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Wedding Gift Rules

5 Wedding Gift Rules You Shouldn't Break

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Buying a wedding gift might actually be the easiest gift you ever pick out. Why? Because most couples create registries to lead you directly to what they want. With that in mind, here are some wedding gift registry commandments every guest should live by.

Thou Shall Not Skip the Registry
A bride and groom create a wedding registry for a very specific reason: to ensure they get the essential items they need to start their new life together. While you might not find a vacuum cleaner or a blender to be a thoughtful or heartfelt gift, keep in mind it's exactly what the couple wants, so you really can't go wrong by purchasing it.

Thou Shall Not Underspend
Typically, the average person spends about $75 to $100 on a wedding gift. That amount increases in larger cities like New York, LA, Miami, and Boston. Keep that figure in your head while scanning the bride and groom's gift registry. If you find that nothing is left at that price level, it's perfectly acceptable to pool your funds with several friends to purchase a larger item for the couple such as a set of luggage, TV, or grill. If you have committed the gift registry sin of "waiting until the last minute to shop" and everyone else has already spent on a gift, consider buying the couple a gift card to one of the stores they registered at. That way, they can still put it towards one of the items on their registry.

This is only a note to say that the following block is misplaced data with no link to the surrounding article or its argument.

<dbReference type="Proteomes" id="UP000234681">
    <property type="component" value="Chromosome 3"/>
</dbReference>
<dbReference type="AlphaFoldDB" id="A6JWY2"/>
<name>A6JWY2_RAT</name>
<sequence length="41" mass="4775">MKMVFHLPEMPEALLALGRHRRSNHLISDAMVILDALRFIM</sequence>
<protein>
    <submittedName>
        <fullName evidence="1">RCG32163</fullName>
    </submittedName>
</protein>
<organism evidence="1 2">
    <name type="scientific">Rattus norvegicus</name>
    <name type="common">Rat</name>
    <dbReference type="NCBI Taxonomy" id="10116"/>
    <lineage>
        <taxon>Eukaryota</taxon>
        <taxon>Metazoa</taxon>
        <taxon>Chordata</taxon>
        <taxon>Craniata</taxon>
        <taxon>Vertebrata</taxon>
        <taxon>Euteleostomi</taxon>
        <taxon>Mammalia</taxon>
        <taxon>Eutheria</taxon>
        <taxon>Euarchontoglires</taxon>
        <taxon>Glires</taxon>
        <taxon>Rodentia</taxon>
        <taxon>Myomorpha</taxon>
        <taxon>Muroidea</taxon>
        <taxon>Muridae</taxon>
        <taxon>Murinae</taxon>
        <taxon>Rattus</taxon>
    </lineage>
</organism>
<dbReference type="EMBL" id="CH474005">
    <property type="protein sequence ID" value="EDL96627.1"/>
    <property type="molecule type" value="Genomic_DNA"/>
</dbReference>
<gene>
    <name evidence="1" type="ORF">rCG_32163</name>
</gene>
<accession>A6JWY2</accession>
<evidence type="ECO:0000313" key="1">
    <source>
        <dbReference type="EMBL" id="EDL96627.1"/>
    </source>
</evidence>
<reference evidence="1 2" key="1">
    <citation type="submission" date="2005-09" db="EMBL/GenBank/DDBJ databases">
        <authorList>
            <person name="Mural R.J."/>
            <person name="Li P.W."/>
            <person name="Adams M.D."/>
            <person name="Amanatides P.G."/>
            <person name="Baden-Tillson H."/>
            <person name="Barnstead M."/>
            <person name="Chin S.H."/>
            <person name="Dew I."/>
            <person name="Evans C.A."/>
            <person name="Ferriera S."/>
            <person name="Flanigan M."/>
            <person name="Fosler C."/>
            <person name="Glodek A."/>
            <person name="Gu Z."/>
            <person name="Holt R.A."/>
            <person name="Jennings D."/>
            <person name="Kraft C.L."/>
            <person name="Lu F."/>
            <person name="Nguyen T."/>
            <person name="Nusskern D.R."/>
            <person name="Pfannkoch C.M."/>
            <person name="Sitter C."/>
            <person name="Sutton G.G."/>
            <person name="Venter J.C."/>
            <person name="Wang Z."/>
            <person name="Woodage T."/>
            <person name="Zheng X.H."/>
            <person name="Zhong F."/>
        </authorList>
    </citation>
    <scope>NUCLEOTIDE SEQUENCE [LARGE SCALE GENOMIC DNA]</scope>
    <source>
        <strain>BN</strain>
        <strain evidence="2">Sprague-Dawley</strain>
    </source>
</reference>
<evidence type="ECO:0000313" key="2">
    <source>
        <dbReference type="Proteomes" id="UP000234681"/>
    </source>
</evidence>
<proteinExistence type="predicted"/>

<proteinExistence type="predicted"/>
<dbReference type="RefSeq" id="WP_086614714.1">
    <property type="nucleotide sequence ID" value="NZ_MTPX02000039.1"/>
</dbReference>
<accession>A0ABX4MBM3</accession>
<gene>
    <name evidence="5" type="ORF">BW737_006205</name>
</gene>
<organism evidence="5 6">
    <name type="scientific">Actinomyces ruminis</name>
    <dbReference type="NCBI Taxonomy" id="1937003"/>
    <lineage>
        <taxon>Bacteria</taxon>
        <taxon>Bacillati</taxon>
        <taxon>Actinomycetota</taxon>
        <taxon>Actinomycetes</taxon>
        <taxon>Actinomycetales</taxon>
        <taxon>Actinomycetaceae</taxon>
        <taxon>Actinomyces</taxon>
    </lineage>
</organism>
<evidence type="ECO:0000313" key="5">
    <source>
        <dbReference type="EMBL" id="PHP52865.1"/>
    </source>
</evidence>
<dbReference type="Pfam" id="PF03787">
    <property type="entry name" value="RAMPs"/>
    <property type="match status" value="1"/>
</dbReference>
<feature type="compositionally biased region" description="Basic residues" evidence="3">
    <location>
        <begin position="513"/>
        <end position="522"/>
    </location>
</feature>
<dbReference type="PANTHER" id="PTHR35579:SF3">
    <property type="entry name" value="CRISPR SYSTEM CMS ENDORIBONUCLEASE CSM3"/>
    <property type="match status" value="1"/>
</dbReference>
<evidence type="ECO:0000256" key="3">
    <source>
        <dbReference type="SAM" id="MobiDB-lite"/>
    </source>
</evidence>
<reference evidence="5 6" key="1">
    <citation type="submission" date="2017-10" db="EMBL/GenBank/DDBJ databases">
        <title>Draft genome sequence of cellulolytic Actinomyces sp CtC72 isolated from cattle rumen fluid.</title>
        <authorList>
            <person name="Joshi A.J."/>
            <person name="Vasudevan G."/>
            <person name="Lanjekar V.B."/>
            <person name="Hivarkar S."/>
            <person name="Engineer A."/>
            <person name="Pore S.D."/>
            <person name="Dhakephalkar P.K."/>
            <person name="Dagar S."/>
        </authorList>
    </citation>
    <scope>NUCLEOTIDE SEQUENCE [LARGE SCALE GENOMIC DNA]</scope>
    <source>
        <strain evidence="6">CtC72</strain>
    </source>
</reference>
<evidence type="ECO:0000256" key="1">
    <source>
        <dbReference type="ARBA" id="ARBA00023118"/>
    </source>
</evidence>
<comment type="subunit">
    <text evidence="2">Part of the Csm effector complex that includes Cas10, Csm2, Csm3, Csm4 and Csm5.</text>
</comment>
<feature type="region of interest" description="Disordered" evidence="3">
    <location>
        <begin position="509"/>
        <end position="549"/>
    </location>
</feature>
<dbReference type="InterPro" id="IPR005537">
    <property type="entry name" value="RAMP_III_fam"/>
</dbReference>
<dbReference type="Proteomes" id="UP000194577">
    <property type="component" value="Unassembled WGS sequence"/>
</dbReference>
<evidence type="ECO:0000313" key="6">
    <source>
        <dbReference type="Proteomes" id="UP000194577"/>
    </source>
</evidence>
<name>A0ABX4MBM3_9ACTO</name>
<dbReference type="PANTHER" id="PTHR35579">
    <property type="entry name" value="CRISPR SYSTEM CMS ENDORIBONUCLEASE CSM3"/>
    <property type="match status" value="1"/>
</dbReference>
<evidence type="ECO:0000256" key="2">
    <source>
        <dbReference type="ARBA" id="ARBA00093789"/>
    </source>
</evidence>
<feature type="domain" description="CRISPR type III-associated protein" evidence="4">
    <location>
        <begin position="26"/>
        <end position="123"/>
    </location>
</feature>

For the rest of rules you shouldn't break, keep reading.

Thou Shall Not Bring Your Gift to the Wedding
It's no longer considered the norm to bring gifts to the wedding reception. Don't burden the bride and groom with worries of transporting their gifts on their wedding day. More and more couples are getting married far from home and don't have the space or the resources to store gifts until they return home. While monetary gifts are completely acceptable at a ceremony and reception, all other gifts should be shipped to the address on the couple's registry (usually the bride's parents' home if the couple doesn't live together or directly to the couple). When in doubt, just ask the mother of the bride.

Thou Shall Buy a Gift Even If You're Not Attending the Wedding
If you've been invited to a wedding and find you're unable to attend, you're still responsible for sending a gift. As a close friend or family member, you should still send something to wish the newlyweds well and write a note explaining why you're unable to attend.

Thou Shall Not Send a Gift After the Wedding
Forget having up to one year to buy a gift for the bride and groom -- this rule no longer applies. These days, it's considered bad manners to send the couple a gift any more than six months after their wedding date. So shop early when there are still items available on the registry and you're more likely to find something you can be genuinely happy about sending them.

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